The Gharial has a long, narrow snout. This is the feature that is most different from most other Crocodilia. The only other species who has such a snout is the False gharial (Tomistoma schlegelii), which is closely related. The shape of this snout changes when the animal grows older. The snout becomes progressively thinner the older the gharial gets. There is a bulbous growth on the tip of the male's snout. This is called a 'ghara' (after the Indian word meaning 'pot'). It is only present in mature animals. It is used for different activities, such as making a resonant hum during vocalization. It is also used for attracting females. The mating ritual includes a section where the male uses this ghara to make bubbles.

Indian Gharial at the San Diego Zoo (2006-01-03)
Male Gharial at the San Diego Zoo
Indian Gharial at the San Diego Zoo (2006-01-03) (headshot)
Close-up of the male's ghara.

The long jaws are lined with many interlocking, razor-sharp teeth. This is an adaptation to the diet (predominantly fish in adults). This species is one of the largest of all crocodilian species, approaching the saltwater crocodile (Crocodylus porosus) and the Nile crocodile in maximum size - males reach at least 5 metres in length, and often approach 6 metres. Reports of 7 metre animals exist, but are unconfirmed. The leg musculature of the gharial is not suited to enable the animal to raise the body off the ground (on land) in order to achieve the high-walk gait - being able only to push its body forward across the ground ('belly-sliding'), although it can do this with some speed when required. However, when in water, the gharial is the most nimble and quick of all the crocodiles in the world. The tail seems overdeveloped and is flattened on the side, more so than other crocodiles. This enables it to achieve the excellent swimming abilities.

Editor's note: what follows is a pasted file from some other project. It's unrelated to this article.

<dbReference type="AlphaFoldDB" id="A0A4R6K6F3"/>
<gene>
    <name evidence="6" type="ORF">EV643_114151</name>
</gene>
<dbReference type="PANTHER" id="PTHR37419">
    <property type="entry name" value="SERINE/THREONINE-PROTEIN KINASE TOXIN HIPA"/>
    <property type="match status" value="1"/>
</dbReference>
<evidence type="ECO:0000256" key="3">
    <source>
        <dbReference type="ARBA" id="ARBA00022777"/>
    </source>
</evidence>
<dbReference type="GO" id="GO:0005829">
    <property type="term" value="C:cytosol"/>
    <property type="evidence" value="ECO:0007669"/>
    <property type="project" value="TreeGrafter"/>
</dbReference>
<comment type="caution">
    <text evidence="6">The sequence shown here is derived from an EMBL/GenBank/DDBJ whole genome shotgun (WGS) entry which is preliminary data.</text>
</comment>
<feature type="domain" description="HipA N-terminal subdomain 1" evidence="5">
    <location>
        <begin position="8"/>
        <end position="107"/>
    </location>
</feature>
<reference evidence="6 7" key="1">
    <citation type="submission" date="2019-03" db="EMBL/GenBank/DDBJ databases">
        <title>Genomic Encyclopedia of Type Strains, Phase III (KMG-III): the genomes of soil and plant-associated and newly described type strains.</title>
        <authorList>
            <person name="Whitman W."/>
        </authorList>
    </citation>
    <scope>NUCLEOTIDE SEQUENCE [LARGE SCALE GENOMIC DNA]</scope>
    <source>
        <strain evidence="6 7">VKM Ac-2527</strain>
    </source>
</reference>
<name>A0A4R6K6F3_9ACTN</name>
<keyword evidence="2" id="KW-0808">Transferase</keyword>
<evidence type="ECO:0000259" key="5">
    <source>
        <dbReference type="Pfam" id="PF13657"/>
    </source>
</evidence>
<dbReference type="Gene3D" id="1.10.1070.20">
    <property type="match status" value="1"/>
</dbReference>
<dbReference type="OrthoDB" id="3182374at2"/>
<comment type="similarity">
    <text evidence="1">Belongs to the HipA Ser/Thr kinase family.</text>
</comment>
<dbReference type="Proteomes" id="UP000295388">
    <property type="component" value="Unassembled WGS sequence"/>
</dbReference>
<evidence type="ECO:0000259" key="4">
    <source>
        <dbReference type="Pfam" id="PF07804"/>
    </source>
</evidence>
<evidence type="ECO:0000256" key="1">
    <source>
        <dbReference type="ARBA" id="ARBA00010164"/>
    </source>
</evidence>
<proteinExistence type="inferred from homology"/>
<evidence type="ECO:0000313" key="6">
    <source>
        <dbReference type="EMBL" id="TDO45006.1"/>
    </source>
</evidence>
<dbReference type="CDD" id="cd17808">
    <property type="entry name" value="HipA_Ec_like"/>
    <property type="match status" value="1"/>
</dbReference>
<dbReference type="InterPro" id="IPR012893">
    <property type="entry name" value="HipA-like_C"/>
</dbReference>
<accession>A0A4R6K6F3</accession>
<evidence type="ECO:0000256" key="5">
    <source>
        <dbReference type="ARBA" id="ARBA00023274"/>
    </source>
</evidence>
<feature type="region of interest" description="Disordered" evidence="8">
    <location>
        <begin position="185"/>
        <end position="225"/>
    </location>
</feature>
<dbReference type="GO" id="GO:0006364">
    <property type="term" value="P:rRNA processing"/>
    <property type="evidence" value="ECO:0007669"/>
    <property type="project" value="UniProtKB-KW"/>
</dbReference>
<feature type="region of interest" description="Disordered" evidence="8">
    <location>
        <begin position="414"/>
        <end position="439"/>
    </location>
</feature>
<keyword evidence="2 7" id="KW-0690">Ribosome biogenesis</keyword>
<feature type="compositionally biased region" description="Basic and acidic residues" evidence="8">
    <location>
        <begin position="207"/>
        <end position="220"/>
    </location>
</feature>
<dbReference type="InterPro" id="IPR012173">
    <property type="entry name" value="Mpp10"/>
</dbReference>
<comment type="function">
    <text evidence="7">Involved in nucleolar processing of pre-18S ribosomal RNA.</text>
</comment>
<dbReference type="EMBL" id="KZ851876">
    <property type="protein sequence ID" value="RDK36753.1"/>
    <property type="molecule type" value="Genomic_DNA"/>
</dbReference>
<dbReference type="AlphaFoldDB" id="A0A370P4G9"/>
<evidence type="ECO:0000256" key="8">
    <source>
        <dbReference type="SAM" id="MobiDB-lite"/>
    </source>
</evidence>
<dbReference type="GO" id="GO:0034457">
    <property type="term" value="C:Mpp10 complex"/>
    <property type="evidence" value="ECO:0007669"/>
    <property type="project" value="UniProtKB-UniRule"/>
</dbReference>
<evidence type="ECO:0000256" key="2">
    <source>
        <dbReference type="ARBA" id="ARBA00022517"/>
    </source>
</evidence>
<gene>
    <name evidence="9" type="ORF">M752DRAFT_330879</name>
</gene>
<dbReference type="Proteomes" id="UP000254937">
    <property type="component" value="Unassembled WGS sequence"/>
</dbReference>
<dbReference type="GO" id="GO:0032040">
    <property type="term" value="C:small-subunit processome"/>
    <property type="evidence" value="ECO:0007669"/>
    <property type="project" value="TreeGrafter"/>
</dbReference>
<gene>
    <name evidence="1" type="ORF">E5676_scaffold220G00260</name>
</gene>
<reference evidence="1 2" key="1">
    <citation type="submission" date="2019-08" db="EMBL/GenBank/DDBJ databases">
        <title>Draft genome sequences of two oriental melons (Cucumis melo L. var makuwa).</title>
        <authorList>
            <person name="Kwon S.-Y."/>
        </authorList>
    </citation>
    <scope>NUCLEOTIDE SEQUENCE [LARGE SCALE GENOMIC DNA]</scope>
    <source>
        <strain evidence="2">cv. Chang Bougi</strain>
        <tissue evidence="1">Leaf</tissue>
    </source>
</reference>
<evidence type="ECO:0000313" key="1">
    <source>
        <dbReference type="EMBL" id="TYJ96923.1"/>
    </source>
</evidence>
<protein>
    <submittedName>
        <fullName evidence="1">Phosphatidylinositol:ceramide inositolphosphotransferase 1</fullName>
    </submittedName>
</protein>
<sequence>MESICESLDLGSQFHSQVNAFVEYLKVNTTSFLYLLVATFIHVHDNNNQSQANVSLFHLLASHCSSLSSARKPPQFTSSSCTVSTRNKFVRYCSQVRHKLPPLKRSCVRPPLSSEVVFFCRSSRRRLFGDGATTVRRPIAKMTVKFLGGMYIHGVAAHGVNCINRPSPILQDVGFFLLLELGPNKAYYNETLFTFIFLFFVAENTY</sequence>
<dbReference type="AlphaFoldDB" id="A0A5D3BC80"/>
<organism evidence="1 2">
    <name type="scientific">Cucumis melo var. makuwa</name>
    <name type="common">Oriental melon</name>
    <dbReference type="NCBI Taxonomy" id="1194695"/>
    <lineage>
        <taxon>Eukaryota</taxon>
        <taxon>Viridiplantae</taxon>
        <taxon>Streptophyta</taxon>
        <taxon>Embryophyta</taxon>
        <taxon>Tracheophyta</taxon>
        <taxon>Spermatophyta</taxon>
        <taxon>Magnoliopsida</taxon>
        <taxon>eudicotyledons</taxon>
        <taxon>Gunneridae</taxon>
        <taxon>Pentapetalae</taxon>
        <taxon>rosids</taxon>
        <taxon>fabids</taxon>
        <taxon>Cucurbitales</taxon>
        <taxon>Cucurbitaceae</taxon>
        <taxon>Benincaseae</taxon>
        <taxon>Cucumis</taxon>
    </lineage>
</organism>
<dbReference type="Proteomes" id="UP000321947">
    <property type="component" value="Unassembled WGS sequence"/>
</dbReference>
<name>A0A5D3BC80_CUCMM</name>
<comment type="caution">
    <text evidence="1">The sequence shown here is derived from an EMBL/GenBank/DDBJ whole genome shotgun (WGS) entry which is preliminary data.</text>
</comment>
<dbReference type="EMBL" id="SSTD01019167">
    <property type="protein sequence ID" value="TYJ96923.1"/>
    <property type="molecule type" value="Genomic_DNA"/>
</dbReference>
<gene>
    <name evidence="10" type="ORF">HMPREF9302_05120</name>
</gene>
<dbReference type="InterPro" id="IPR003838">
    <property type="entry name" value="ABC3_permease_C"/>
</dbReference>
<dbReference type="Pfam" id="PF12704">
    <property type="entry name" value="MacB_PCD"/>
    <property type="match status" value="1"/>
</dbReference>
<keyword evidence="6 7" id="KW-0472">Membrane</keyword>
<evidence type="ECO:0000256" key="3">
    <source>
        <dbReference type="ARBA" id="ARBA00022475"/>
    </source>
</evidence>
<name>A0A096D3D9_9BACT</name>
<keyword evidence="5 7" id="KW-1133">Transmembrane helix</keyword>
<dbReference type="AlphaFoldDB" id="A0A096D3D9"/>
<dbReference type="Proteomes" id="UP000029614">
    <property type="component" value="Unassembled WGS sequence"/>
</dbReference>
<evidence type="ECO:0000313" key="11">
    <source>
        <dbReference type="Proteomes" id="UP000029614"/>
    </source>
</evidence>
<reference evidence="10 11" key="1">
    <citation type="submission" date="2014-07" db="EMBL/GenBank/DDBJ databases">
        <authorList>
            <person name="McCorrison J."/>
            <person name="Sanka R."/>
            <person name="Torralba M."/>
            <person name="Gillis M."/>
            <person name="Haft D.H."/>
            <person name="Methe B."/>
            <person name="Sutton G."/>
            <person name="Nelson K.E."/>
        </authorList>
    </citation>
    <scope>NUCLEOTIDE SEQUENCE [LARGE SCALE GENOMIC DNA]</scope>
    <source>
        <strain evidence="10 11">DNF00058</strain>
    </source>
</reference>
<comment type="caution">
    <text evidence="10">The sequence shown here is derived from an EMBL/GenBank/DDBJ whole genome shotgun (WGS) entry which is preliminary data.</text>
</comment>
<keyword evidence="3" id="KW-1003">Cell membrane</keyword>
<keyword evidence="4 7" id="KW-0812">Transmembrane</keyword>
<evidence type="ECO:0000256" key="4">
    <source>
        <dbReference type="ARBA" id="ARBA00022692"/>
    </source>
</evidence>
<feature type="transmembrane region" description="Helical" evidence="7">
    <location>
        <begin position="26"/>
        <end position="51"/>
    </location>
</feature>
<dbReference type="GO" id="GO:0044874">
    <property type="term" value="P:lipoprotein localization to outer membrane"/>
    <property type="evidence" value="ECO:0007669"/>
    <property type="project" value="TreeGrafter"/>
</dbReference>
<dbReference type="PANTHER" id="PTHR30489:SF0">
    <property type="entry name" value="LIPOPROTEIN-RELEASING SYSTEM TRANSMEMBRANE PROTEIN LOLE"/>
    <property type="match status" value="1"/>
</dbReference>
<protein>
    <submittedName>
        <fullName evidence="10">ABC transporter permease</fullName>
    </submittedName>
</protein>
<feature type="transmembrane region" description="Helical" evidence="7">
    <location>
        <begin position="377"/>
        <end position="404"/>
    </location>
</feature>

The gharial has 27 to 29 upper and 25 or 26 lower teeth on each side. These teeth are not received into interdental pits; the first, second, and third mandibular teeth fit into notches in the upper jaw. The front teeth are the largest. The gharial's snout is narrow and long, with a dilation at the end and its nasal bones are comparatively short and are widely separated from the pre-maxillaries. The nasal opening of a gharial is smaller than the supra-temporal fossae. The gharial's lower anterior margin of orbit (jugal) is raised and its mandibular symphysis is extremely long, extending to the 23rd or 24th tooth. A dorsal shield is formed from four longitudinal series of juxtaposed, keeled and bony scutes.

The length of the snout is 3.5 (in adults) to 5.5 times (in young) the breadth of the snout's base. Nuchal and dorsal scutes form a single continuous shield composed of 21 or 22 transverse series. Gharials have an outer row of soft, smooth or feebly-keeled scutes in addition to the bony dorsal scutes. They also have two small post-occipital scutes.

The outer toes of a gharial are two-thirds webbed, while the middle toe is one-third webbed. Gharials have a strong crest on the outer edge of the forearm, leg and foot. Typically, adult gharials are of a dark olive hue while young ones are pale olive, with dark brown spots or cross-bands.


Young gharials eat insects, larvae, and small frogs. Adults feed almost only on fish, although some individuals have been known to eat dead animals. Their snout morphology is ideally suited for piscivory; their long, narrow snouts afford very little resistance to water in swiping motions to snap up fish in the water. Their numerous needle-like teeth are perfect for holding on to struggling, slippery fish.

Danger to humans